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The Cookie Carnival is an animated Silly Symphony short produced by Walt Disney Productions and it was originally released on May 25, 1935. Its plotline is a parody of the story, which is loosely based on the fairy tale The Nutcracker and the Mouse King by E.T.A. Hoffmann, which in turn inspired the ballet "The Nutcracker" by Pyotr Ilyich Tchaikovsky.


  • Hobo Cookie (voiced by Pinto Colvig)
  • Sugar Cookie Girl (aka Miss Bonbon) (voiced by Shirley Reed)
  • Cookie Carnival Judges
  • Miss Jello Mold
  • Cookie Queen Contestants:
    • Miss Banana Cake
    • Miss Coconut
    • Miss Licorice
    • Miss Orange Crush
    • Miss Peach
    • Miss Peppermint
    • Miss Pineapple
    • Miss Strawberry Blonde
  • Cookie King contestants:
    • Dandy Candy Kids
    • Old Fashioned Cookies
    • Angel Food Cakes
    • Devils Food Cakes (voiced by The Four Blackbirds)
    • Upside Down Cakes
    • The Rum Cookies


In this confectionery-themed Cinderella-story, a sad Sugar Cookie Girl is turned into the Queen of the Cookie Carnival (aka Miss Bonbon) by a wandering Hobo Cookie. The short is an homage to the Atlantic City boardwalk and its "bathing beauty" contest—which eventually became the Miss America pageant—of the 1920s and 1930s.


Various sweets and goodies of Cookietown are preparing to crown their new Cookie Queen. A parade of potential candidates passes by, all based on various cakes and other sweets. Far from the parade route, on what would appear to be the wrong side of the peppermint stick railroad tracks, a Hobo Cookie overhears an impoverished sugar cookie girl crying. She explains that while she wants to be in the parade, she doesn't have any fancy clothes to wear—he gives her a makeover, concocting a dress of colored icing and candy hearts. He covers her brown hair with golden taffy ringlets, covers her face in powdered marshmallow, paints her lips with red heart shaped candy, and adds a large light purple bow to the back of her dress as a finishing touch. Now all dressed, she is entered as the final contestant in the parade: Miss Bonbon.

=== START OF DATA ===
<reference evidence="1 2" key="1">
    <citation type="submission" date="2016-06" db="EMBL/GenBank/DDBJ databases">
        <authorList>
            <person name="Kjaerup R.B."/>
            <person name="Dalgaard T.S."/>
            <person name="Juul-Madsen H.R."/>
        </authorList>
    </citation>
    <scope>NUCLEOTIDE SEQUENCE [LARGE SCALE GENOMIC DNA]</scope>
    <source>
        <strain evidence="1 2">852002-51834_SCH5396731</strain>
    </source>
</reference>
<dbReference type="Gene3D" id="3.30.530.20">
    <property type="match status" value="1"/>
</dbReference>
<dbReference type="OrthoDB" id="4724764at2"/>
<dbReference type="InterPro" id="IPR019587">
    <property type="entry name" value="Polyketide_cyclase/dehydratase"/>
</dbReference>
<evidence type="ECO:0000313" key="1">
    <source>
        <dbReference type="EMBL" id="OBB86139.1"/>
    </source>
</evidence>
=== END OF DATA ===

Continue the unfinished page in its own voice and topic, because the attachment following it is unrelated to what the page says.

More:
The judges, who have thus far been disappointed in the candidates, all promptly declare Miss Bonbon the Cookie Queen on sight. The Hobo Cookie is practically trampled in the sudden surge of the crowd as they carry Miss Bonbon to her throne, where they place a golden crown on her head. She's then presented with a large layer cake which appears to be a carousel of different vaudeville acts—every Queen needs a King, so Miss Bonbon has to choose a husband from those featured.

After being presented with two tap dancing candy cane men, two Barbershop singing old fashioned cookies, two enchanting angel food cakes, two scat-singing devil's food cakes, two acrobatic upside-down cakes, and three tipsy rum cookies, Miss Bonbon refuses each of them with a giggle and a shake of her head. The judges, with no other suitors to present to her, offer to have her marry one of them (or all three of them).

At that moment, the Hobo Cookie, who has been attempting to get a closer look, sneaks up onto the dais. He is hit on the head by the guards who split his cupcake paper hat to look like a crown and tear off a piece of the jelly roll red carpet so that he looks like he is wearing a ermine-lined robe. Miss Bonbon tells the guards, "Stop! I say! Don't crown the King that way!" He is free to go and takes his place beside her. Their closing kiss melts the lollipop intended to screen them from view.


The short was one of the first directed by animator Ben Sharpsteen, who had gained notoriety for his work for The Hot Chocolate Soldiers used in the MGM film Hollywood Party; with this short allowing for a similar style to be used to that short involving a world made of confections.

Pinto Colvig, most known for the voice of Goofy, provides the voice of the Hobo Cookie. Vaudeville was dying out by the time the short made its debut, but audiences would have been familiar with each of the acts represented by the different cookies.

When Miss Bonbon is being outfitted, she transitions from her cookie-like shape into a more human look (especially apparent between creating her skirt and powdering her cheeks). This might make her another early example of visually realistic human characters in Disney shorts, and even a precursor to the Snow White look in Disney's first full-length animated film, Snow White and the Seven Dwarfs. She was designed by legendary character designer Grim Natwick, who designed Betty Boop for the Fleischer studio and eventually would design Snow White.



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